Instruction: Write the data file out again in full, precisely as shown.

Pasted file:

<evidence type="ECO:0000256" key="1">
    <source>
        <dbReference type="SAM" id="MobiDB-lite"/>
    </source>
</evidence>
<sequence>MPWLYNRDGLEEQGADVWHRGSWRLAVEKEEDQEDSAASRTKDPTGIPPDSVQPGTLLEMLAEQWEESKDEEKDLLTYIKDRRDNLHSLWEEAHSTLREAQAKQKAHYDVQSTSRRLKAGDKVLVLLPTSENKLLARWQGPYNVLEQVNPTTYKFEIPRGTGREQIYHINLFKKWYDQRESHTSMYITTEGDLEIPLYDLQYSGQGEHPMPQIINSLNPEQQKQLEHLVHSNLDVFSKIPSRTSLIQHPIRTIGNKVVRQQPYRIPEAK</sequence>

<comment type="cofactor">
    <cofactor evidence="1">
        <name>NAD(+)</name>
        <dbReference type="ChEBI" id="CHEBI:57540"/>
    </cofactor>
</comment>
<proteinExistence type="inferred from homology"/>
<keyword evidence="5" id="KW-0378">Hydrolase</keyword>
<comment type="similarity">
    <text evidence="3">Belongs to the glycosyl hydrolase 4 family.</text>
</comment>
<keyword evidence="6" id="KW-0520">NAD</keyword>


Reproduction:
<evidence type="ECO:0000256" key="1">
    <source>
        <dbReference type="SAM" id="MobiDB-lite"/>
    </source>
</evidence>
<sequence>MPWLYNRDGLEEQGADVWHRGSWRLAVEKEEDQEDSAASRTKDPTGIPPDSVQPGTLLEMLAEQWEESKDEEKDLLTYIKDRRDNLHSLWEEAHSTLREAQAKQKAHYDVQSTSRRLKAGDKVLVLLPTSENKLLARWQGPYNVLEQVNPTTYKFEIPRGTGREQIYHINLFKKWYDQRESHTSMYITTEGDLEIPLYDLQYSGQGEHPMPQIINSLNPEQQKQLEHLVHSNLDVFSKIPSRTSLIQHPIRTIGNKVVRQQPYRIPEAK</sequence>

<comment type="cofactor">
    <cofactor evidence="1">
        <name>NAD(+)</name>
        <dbReference type="ChEBI" id="CHEBI:57540"/>
    </cofactor>
</comment>
<proteinExistence type="inferred from homology"/>
<keyword evidence="5" id="KW-0378">Hydrolase</keyword>
<comment type="similarity">
    <text evidence="3">Belongs to the glycosyl hydrolase 4 family.</text>
</comment>
<keyword evidence="6" id="KW-0520">NAD</keyword>